Recording of April 2003: Rules of Travel
Capitol CDP 8 37757 (CD). 2003. John Leventhal, prod., eng. AAD. TT: 39:07
When we last heard from Rosanne Cash, she was busy sifting through the rubble of her marriage to Rodney Crowell. Her final two albums for Columbia, Interiors (1990) and The Wheel (1993), often called "chick records" by those who lack the sense or the ears to know better, were the yin and the yang of that severe breakup. While the dark, self-produced Interiors was obviously a cathartic exercise for Cash—few records have its magnitude of audible pain—The Wheel had brighter tempos, less anger, and much better production, some of it courtesy of New Yorker John Leventhal, who soon after became Cash's husband.
In 1996, Cash, who'd by then settled in New York, released an odd, rough, half-finished collection accurately described by its title: 10 Song Demo. Discounted for being just that, the album was largely ignored by press and public. Two years of songwriting followed, but when it came time to begin recording in 1998, Cash was hit with the one-two punch of discovering that, at 42, she was pregnant, and then losing her singing and, finally, her speaking voices. This continued for two and a half years, thanks to a polyp on her vocal cords that did not subside when her son, Jake, was born. Finally, in 2000, without surgery, the polyp began to shrink and Cash's voice returned. It's this dramatic tale that makes her new album what the record business loves to call a "a long-awaited return to form."
But even that may not be enough to adequately describe the many charms of Rules of Travel. Lost in the rush to dissect the apparent autobiography of their lyrics was the fact that Interiors and The Wheel were the most artistically ambitious records of Cash's career. That trend continues here. If the last two albums (not including 10 Song Demo) chronicled Cash's passing through a personal ordeal, then Rules of Travel feels as if Cash's hard-earned self-knowledge has stuck.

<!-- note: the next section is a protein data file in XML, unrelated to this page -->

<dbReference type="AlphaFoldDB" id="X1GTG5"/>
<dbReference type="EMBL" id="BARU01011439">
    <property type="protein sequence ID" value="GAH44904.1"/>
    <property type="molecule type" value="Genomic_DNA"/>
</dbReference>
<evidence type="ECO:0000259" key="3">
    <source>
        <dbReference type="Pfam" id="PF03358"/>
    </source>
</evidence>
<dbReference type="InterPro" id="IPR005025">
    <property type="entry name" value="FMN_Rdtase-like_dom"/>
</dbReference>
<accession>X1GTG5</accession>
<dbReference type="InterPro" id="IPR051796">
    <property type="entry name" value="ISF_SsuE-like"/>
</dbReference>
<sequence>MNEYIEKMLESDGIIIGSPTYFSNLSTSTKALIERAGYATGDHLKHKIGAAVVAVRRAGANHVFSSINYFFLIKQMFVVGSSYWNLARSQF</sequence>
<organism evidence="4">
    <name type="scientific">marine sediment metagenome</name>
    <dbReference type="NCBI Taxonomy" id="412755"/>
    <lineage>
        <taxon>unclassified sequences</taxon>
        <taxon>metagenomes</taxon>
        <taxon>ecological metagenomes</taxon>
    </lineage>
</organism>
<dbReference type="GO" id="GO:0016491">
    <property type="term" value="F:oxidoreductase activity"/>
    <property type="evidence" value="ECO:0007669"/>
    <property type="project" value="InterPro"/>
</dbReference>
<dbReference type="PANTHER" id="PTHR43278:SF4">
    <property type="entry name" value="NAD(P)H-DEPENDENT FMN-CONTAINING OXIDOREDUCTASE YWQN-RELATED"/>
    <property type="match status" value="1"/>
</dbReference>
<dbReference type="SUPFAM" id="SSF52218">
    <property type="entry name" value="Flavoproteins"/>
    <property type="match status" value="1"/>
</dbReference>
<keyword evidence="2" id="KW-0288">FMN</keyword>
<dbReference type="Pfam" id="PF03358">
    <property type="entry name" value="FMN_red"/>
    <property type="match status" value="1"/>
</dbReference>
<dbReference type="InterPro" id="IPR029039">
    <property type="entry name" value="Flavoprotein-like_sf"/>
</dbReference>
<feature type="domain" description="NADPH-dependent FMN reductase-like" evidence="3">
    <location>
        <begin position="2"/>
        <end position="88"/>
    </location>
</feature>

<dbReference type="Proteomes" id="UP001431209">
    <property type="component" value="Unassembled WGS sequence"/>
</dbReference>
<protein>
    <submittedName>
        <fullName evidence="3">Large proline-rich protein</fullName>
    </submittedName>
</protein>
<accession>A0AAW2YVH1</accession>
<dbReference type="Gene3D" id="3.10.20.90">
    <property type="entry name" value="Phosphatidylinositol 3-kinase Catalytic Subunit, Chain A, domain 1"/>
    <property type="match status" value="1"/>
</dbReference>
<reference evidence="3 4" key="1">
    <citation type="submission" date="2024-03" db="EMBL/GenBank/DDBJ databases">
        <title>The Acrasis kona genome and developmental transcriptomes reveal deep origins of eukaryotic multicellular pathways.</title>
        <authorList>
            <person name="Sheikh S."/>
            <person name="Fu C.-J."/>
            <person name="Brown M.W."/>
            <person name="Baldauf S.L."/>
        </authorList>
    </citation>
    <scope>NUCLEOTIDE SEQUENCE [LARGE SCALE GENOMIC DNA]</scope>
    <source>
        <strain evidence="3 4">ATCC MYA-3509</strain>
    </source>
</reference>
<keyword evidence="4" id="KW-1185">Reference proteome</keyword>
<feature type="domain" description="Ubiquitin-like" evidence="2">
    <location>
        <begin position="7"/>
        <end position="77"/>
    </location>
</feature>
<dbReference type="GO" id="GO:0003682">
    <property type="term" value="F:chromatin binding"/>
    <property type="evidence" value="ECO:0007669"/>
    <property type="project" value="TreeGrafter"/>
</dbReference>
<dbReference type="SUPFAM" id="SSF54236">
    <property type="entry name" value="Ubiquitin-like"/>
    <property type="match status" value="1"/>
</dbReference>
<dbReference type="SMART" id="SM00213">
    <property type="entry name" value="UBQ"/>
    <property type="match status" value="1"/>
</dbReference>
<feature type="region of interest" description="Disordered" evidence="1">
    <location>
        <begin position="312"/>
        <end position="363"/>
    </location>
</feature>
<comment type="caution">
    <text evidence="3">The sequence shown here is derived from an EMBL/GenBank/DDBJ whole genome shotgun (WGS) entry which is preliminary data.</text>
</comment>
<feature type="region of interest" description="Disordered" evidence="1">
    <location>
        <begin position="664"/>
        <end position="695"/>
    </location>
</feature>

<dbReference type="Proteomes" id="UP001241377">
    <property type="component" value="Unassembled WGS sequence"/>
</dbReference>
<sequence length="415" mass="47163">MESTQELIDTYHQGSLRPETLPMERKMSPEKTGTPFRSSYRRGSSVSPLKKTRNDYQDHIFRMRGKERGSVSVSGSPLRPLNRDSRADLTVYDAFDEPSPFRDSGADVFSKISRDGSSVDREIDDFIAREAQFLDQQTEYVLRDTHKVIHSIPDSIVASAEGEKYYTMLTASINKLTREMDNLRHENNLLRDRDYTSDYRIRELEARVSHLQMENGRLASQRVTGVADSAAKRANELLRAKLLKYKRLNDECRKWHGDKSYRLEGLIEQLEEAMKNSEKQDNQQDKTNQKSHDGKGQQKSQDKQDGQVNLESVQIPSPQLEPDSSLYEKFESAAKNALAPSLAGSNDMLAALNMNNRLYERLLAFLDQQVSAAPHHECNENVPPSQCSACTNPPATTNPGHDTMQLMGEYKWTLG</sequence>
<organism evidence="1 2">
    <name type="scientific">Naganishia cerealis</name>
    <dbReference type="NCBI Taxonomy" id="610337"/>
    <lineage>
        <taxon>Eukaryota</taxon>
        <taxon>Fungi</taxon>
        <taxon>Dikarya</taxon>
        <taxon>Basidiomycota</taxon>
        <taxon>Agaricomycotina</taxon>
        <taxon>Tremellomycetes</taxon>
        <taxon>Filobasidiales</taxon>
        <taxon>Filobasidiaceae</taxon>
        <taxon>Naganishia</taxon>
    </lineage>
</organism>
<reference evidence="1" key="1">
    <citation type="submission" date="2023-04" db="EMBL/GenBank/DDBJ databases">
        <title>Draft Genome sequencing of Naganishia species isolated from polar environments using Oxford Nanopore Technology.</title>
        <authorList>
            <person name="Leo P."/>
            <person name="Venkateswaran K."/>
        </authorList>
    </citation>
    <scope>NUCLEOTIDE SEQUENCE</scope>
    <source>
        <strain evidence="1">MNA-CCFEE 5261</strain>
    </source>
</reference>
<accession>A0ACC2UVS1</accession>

Cash's blend of urban folk and pop—there is absolutely nothing "country" about this album—has never been sharper. The title tune, co-written with Leventhal and the album's most irresistible melody, is also Rules of Travel's emotional manifesto: "Now that you've made your mistake / Now that you know how the heart bends and breaks / just throw away the book and take a second look / behind the door / the guided tour / what we came here for." The change from both Columbia albums but Interiors in particular is that Cash now speaks knowledgeably but appealingly about the perils and responsibilities of affairs of the heart. That same quality can be found in the album's opener, "Beautiful Pain" (by former Odds member Craig Northey), whose opening quatrain, sung against just guitar, intones, "Do you want to be honest / do you want to win / You could have it all / if you could gracefully give in."
The real test of whether this is going to be another heavy, perhaps too personal exploration of relationships comes in "I'll Change for You" (with guest spoken-word accompaniment by Steve Earle), which is moody but not overly so. In "Closer than I Appear," the tempos and handclaps (!) are downright buoyant. Happily, Cash has also included her original "Western Wall," which first appeared on 10 Song Demo but was given its most memorable rendition by Emmylou Harris and Linda Ronstadt on their 1999 album of the same name.
The respect Cash commands in the larger music world is obvious from the album's short but impressive guest list. Jakob Dylan and Joe Henry co-wrote a song, "Hope Against Hope." Duet partners include Earle, Sheryl Crow (the album's concession to commercialism), and Cash's ailing father, the great Johnny Cash, whose voice, now more expressive than ever, makes up half of the stunning duet on the Cash/Leventhal original, "September When It Comes." Anyone not familiar with the elder Cash's most recent album, American IV: The Man Comes Around, should find a copy quick. Despite a long and distinguished career that's produced a handful of signature tunes and records, Cash has created an exquisitely somber and reflective album, perhaps his last, that is a stone masterpiece of American music. Mortality has never sounded this...mortal.
Part of the credit for Rules of Travel has to go to John Leventhal, whose previous production credits include work with Kelly Willis, Jim Lauderdale, and, most famously, Shawn Colvin, with whom he had a personal relationship and won several Grammy Awards. His tasteful arrangements and spare production style here sound similar to some of his earlier projects. Tempos are spot-on throughout, and details, such as the keyboard that opens "Rules of Travel," add much to what is basically a very lean-sounding record. At the center, Cash's vocals are closely miked but not overly so.
Overall, a resonant new affirmation from an accomplished source.—Robert Baird